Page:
We chose to relocate to Florida because of the low cost of housing, the infrastructure, the weather and the overall ease of living. Compared to New England, where I moved from, it seems as though everything is closer and easier here in Florida.
Before making the decision, I observed a steady increase in Florida’s economic diversity. Florida is not just a place for retirees. It is becoming a hot spot for high tech and other business start-ups and expansion.
CNBC's Top States for Businessrankings look at some of the usual factors: cost of living, economy, cost of doing business, etc. What the rankings do not measure, really, is market perception. How is the ‘brand’ of Florida seen by people in and out of the state?
Florida, like most states, has a branding problem. When states fail to declare what they intend to be in a clear and powerful way, they leave their reputation to chance.
For decades, Florida’s reputation grew by virtue of the fact that it is one of the few options for year-round warmth. But it has a looming problem. As Baby Boomers age, their homes will create inventory (supply), which will greatly exceed new retired buyers (demand). There simply aren’t as many Gen Xers as there are Boomers. On top of that, fewer Gen Xers see golf in Florida as the ideal retirement.
This is bad if Florida continues to be seen as a refuge for retirees. But it also will create a great opportunity. Gen X and Gen Y are placing a growing importance on quality of life while at the same time technology is making our geographic location less and less important.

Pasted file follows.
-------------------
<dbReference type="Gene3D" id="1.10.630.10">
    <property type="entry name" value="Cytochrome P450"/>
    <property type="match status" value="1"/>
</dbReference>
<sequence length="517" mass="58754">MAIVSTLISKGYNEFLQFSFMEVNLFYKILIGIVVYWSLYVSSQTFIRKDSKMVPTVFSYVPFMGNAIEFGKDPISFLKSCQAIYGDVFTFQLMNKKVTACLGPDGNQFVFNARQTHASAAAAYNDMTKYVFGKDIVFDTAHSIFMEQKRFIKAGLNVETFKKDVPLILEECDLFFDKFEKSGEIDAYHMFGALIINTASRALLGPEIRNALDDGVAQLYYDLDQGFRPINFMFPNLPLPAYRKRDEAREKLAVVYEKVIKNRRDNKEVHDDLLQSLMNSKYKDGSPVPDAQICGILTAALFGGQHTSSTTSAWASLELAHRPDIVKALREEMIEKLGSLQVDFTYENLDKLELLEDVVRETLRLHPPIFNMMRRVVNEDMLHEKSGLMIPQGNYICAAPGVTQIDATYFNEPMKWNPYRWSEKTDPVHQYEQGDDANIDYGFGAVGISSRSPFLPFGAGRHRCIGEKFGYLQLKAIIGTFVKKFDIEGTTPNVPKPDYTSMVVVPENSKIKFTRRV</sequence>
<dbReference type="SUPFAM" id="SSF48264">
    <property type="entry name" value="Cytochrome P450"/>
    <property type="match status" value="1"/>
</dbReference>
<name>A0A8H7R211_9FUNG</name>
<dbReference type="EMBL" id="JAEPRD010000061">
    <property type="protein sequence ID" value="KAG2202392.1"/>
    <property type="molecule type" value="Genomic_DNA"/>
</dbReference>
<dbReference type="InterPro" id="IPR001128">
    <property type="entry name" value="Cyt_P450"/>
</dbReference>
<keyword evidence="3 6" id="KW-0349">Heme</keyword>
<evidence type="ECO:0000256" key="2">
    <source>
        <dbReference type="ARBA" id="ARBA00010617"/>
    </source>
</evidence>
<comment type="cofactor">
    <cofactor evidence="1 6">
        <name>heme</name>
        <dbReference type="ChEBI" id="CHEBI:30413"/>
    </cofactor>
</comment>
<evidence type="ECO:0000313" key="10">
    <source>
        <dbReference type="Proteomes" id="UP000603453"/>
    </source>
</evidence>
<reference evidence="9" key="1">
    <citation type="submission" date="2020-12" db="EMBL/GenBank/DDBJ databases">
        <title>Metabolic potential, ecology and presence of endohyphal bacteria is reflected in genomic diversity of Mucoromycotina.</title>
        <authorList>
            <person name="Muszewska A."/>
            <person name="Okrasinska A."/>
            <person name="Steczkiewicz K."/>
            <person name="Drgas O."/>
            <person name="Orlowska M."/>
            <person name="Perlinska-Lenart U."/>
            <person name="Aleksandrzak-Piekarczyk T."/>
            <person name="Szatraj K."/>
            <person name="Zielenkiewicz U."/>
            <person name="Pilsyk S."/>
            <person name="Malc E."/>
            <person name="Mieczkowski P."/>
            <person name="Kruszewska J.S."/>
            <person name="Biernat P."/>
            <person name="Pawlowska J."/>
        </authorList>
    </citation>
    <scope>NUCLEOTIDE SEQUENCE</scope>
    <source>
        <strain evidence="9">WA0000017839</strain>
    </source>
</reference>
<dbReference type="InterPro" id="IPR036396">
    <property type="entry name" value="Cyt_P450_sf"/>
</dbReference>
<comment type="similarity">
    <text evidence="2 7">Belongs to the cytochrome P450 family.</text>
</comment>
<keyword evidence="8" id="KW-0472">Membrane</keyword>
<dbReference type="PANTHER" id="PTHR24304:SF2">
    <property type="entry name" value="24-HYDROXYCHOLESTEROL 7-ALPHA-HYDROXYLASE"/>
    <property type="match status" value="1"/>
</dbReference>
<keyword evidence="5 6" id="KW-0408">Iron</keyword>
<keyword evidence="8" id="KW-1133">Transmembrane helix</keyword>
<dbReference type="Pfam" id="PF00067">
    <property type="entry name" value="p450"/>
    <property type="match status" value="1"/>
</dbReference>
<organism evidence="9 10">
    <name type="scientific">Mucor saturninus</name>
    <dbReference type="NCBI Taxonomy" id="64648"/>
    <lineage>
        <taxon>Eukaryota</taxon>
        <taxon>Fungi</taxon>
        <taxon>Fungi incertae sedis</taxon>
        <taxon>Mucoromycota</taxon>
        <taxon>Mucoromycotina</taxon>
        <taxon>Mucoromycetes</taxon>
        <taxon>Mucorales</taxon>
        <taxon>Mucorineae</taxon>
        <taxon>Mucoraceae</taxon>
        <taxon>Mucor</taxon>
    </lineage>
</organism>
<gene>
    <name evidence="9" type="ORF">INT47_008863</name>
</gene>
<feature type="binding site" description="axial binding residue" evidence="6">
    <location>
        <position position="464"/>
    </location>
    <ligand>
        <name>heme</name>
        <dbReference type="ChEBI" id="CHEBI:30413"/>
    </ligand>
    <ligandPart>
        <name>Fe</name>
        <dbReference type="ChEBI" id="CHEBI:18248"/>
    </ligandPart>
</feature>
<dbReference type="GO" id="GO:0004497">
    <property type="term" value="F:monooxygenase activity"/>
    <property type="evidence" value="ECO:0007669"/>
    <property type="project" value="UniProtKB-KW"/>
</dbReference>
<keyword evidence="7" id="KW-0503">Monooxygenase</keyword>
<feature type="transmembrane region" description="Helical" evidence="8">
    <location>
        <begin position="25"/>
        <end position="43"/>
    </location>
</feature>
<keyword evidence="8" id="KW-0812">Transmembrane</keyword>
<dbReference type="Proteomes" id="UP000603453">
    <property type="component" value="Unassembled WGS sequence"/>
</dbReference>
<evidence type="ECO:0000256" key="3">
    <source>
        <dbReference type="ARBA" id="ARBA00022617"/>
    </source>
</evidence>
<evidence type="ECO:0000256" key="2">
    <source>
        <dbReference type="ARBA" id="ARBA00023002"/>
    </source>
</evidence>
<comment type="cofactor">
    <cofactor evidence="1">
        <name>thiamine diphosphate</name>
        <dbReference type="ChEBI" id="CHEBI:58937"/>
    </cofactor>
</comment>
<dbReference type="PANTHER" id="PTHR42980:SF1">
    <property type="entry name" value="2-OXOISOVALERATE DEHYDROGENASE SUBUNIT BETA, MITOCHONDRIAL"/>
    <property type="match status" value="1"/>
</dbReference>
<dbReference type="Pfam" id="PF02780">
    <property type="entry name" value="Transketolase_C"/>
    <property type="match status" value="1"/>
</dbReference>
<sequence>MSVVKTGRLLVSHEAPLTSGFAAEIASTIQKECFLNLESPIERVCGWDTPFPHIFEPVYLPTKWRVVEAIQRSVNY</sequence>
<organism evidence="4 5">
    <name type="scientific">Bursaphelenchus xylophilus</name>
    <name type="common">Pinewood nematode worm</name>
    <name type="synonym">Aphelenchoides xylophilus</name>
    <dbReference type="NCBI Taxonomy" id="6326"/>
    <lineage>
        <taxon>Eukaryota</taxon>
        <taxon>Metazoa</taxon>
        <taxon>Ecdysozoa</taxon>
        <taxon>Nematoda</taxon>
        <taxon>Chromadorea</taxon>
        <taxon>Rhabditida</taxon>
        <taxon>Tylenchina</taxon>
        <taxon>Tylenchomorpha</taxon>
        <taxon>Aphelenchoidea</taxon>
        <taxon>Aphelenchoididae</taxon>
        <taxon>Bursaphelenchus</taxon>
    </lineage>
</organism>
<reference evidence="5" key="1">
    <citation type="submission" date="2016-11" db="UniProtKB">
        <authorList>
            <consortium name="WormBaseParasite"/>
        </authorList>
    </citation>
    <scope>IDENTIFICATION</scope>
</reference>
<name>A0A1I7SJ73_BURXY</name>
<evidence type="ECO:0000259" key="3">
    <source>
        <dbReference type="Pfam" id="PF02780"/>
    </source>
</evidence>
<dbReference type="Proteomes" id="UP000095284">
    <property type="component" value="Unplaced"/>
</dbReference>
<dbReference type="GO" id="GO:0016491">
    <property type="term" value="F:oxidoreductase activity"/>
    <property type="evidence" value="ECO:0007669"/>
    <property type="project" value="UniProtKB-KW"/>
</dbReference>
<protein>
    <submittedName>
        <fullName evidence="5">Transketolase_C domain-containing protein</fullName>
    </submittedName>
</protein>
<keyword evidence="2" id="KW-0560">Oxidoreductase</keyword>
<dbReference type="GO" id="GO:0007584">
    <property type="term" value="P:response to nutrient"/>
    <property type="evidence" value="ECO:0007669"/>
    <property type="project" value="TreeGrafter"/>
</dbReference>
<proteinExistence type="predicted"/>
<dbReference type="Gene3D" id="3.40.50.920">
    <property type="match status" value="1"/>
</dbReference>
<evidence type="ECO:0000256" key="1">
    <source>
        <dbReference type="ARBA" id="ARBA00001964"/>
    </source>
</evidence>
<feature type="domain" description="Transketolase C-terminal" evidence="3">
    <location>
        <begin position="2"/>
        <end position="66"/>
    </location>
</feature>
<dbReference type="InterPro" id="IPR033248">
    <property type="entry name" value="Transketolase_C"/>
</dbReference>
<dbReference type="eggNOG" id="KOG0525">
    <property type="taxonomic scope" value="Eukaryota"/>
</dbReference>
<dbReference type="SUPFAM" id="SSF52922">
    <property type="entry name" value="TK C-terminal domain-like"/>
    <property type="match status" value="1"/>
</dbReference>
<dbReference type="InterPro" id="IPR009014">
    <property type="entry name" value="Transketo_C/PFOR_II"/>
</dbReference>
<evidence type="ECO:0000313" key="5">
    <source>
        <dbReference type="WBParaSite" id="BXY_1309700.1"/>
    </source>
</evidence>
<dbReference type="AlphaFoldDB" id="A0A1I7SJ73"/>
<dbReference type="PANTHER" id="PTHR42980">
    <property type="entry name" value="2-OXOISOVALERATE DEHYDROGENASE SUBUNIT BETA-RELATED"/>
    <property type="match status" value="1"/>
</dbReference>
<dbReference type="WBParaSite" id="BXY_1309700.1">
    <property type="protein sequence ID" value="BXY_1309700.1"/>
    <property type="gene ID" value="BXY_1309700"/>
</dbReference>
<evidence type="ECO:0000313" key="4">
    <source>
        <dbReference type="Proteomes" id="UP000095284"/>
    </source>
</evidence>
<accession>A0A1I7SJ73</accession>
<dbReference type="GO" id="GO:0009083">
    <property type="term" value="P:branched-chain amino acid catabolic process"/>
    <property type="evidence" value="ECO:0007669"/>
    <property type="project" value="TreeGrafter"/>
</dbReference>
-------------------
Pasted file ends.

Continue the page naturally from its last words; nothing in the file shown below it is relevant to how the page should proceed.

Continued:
In the new economy, remote access and quality of life will be king, and for that, Florida is a very unique option. Where else in the country can you find the combination of features that Florida has to offer — climate, ocean, airports, hotels, housing, healthcare and infrastructure?
The rankings can be deceiving because Florida's ranking, No. 29, sounds so far from No. 1, even though the absolute difference among many of the factors is minimal. All of Florida’s ranking factors are worthy of improvement for sure, but the greatest places for focus in my opinion are intention and offer: What does Florida intend to be? And what is its specific offer?
To what specific concern, and to what community, does Florida offer to be a solution?
I would like to see Florida answer these questions better than the other 50 states. I would like to see Florida back it up in all of its communications and actions. And I’d like to see a ranking factor added to get the market’s view of all 50 states’ success in doing all this.
Florida is a dramatically under recognized option for new business creation and expansion. And while Florida can’t change many of the factors in the rankings, it can change perception.
LaVigne is a serial entrepreneur and remarkable performance catalyst. His two decades of CEO leadership experience have focused on technology-enabled services, which have won numerous awards for their innovative approach to leveraging technology to improve service. He is also the founder and Chief Catalyst of The Remarkable Project, an online school dedicated to training new workforce entrants how to differentiate themselves and create powerful personal brands.
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